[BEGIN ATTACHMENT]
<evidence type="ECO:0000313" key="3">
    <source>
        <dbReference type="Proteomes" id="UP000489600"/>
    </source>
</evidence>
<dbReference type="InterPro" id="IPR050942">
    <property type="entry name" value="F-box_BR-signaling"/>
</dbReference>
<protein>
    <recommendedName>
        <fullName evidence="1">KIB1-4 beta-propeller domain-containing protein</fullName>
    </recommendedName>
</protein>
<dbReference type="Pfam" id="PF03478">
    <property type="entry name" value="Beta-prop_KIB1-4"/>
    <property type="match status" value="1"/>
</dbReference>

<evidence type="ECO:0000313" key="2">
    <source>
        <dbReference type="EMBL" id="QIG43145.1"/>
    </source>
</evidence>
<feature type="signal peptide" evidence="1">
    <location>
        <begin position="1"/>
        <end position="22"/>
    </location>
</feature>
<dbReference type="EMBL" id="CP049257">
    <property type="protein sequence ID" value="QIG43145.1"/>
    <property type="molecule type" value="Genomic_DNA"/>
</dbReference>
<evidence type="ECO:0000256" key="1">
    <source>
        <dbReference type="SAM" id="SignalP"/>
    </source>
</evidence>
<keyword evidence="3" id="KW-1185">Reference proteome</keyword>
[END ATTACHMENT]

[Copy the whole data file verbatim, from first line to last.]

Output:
<evidence type="ECO:0000313" key="3">
    <source>
        <dbReference type="Proteomes" id="UP000489600"/>
    </source>
</evidence>
<dbReference type="InterPro" id="IPR050942">
    <property type="entry name" value="F-box_BR-signaling"/>
</dbReference>
<protein>
    <recommendedName>
        <fullName evidence="1">KIB1-4 beta-propeller domain-containing protein</fullName>
    </recommendedName>
</protein>
<dbReference type="Pfam" id="PF03478">
    <property type="entry name" value="Beta-prop_KIB1-4"/>
    <property type="match status" value="1"/>
</dbReference>

<evidence type="ECO:0000313" key="2">
    <source>
        <dbReference type="EMBL" id="QIG43145.1"/>
    </source>
</evidence>
<feature type="signal peptide" evidence="1">
    <location>
        <begin position="1"/>
        <end position="22"/>
    </location>
</feature>
<dbReference type="EMBL" id="CP049257">
    <property type="protein sequence ID" value="QIG43145.1"/>
    <property type="molecule type" value="Genomic_DNA"/>
</dbReference>
<evidence type="ECO:0000256" key="1">
    <source>
        <dbReference type="SAM" id="SignalP"/>
    </source>
</evidence>
<keyword evidence="3" id="KW-1185">Reference proteome</keyword>